The Bard and the Iron Curtain

08/11/2016 @ Romanian Cultural Institute, 1 Belgrave Square, London SW1X 8PH

Although a household name throughout Eastern Europe during Communism, Shakespeare was subjected, like any other author, to the harsh treatment administered by ideologues and censors. Despite this political assault, his works, with their galleries of monsters and heroes, were staged by the greatest creative ensembles of the day and continued to nurture a message of freedom and moral recovery. We recall this mutilated, harassed, therapeutic and eventually redemptive Shakespeare of the Communist times in the company of some of the most notable Shakespearean scholars: professors Pia Brînzeu and Reghina Dascăl of the West University of Timişoara, Alexandra Sakowska of The Shakespeare Institute, and professor Erica Sheen of  the University of York.

Renowned thespian Jack Klaff will illustrate the conversation with excerpts from the Bard’s works.

The event is organised by the Romanian Cultural Institute in partnership with the Polish Cultural Institute, the West University of Timişoara, Romania, and the University of York.

 

Pia Brînzeu is Professor Emerita at the West University of Timişoara, Romania, specialized in British literature and civilization, narratology, and semiotics. She was the President of the Romanian Society for English and American Studies between 2002-2006 and a member of the Board of ESSE (The European Society for the Study of English) in the same period. She has held several positions in her university (Vice-Rector, Head of Department), is the founder of the Timișoara International Shakespeare Centre, and co-editor of the journal B.A.S./British and American Studies. She is member of several scientific societies, of the Romanian Writer’s Union, and of several editorial boards of Romanian and international journals. She has published, co-authored, and edited several books, among which 'Corridors of Mirrors: Postwall British and Romanian Fiction' (University Press of America, 2000) and 'Translating the Body' (München, Lincom, 2007), as well as a series of essays on literature and narratology in Semiotica, Degres, and Poetics. As a visiting professor, she has lectured and taught at the universities of Atlanta/Georgia, Durban, Urbino, Sassari, Munich, Frankfurt, Budapest, and Szeged.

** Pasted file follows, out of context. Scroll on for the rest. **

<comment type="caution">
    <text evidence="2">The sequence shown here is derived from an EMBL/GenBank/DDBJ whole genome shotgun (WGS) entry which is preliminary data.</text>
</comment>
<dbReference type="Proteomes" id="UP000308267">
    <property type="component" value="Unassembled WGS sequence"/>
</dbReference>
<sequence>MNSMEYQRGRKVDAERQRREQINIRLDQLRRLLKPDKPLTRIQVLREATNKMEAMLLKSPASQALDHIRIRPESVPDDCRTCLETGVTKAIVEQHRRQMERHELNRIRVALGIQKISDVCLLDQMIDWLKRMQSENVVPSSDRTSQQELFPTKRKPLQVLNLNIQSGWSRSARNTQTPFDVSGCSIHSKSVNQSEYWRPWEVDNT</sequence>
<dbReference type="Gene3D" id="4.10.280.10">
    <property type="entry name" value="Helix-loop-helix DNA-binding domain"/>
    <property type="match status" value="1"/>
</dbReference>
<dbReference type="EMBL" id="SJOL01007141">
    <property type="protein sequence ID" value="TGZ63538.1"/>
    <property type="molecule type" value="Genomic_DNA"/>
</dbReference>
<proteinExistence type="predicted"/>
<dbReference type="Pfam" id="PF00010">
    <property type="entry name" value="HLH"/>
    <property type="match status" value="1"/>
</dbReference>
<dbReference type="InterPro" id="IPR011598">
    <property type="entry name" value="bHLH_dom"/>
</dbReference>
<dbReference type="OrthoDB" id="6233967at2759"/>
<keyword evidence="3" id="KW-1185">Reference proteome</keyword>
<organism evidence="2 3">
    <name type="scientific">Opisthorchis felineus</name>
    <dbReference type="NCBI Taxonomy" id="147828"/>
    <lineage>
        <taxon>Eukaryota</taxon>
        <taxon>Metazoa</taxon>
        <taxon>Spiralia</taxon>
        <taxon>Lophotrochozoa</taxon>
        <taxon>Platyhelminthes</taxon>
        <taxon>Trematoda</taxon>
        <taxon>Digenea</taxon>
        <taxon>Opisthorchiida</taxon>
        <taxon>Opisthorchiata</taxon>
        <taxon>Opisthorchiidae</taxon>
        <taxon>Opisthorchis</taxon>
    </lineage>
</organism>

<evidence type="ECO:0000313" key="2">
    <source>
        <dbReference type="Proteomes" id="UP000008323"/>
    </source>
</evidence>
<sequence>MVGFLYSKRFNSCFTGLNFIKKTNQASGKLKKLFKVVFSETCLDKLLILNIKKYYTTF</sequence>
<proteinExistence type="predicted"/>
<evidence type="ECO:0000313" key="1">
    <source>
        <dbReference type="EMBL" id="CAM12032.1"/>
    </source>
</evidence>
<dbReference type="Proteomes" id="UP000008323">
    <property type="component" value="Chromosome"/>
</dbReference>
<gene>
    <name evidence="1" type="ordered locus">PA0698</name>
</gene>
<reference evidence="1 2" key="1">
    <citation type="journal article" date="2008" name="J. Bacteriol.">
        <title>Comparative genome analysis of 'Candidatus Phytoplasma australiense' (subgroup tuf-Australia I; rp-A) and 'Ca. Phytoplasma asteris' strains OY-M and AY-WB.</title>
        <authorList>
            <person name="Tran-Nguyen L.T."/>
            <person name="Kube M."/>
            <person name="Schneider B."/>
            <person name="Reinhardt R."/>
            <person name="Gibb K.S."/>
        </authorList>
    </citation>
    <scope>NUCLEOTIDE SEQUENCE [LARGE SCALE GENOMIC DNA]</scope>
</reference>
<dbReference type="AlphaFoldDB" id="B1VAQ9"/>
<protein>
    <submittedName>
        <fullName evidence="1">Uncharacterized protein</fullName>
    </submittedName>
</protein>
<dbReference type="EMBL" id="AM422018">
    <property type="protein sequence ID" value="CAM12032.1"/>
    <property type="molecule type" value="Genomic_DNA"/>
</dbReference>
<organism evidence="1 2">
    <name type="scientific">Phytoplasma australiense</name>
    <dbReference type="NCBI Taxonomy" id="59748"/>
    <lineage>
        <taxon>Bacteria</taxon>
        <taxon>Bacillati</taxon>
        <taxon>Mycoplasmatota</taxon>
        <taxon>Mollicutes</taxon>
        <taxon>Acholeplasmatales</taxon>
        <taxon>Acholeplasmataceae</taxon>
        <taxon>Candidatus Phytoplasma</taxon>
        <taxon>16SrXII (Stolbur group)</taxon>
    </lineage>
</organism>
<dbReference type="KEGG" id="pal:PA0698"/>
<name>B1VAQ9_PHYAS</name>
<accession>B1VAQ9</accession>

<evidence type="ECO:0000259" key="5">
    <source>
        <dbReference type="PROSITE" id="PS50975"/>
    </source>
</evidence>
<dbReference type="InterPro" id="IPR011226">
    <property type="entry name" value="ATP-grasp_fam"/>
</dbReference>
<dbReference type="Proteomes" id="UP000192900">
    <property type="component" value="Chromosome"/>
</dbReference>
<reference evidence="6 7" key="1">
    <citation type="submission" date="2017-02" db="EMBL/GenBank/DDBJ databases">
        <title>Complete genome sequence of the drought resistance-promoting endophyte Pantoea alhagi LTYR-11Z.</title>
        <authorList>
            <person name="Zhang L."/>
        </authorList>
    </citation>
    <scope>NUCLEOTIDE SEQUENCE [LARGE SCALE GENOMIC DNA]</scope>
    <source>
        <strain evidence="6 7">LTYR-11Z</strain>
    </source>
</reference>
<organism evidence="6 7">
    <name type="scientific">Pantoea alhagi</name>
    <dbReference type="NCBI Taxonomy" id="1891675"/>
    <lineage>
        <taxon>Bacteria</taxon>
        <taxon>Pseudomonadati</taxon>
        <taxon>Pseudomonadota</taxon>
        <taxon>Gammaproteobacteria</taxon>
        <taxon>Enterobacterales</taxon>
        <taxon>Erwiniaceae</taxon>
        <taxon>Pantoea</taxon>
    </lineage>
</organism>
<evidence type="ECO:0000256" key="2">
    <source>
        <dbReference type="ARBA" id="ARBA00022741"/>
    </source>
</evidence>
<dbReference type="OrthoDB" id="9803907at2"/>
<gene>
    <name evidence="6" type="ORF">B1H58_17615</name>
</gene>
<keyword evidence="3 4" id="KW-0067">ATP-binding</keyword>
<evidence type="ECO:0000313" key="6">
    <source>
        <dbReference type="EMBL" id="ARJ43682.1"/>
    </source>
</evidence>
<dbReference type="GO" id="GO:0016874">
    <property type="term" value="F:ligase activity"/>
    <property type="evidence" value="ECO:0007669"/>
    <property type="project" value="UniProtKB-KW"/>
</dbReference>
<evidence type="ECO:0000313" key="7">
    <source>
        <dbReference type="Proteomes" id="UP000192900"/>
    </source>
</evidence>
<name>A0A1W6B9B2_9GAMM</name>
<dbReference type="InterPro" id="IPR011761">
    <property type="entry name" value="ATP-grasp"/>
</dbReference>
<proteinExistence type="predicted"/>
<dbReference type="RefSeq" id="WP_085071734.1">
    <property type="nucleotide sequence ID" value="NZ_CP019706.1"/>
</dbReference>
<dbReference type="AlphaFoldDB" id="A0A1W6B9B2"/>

Reghina Dascăl teaches British Studies and Gender Studies at the English Department of the University of Timişoara. She holds a doctorate in cultural anthropology (her thesis was entitled 'House and Dwelling in a European Cultural Context') and she has so far published five books: 'Casă/Locuire' (1999), 'British Topics' (2000), 'Feminist Perspectives' (2001), 'British Studies Course' (2005) and 'Christine de Pizan Essays' (2008). She is Director of the Interdisciplinary Centre for Gender Studies at Timişoara University. Over the years she has presented and published papers in the country and abroad and has also edited and co-edited several publications, among which 'Episodes from a History of Undoing: The Heritage of Female Subversiveness', published by CSP in 2012. Polirom has published her translation of Andrea Dworkin’s 'Letters from the War Zone' and recently (2015) her critical edition of Christine de Pizan’s 'Livre de la Cité des Dames'.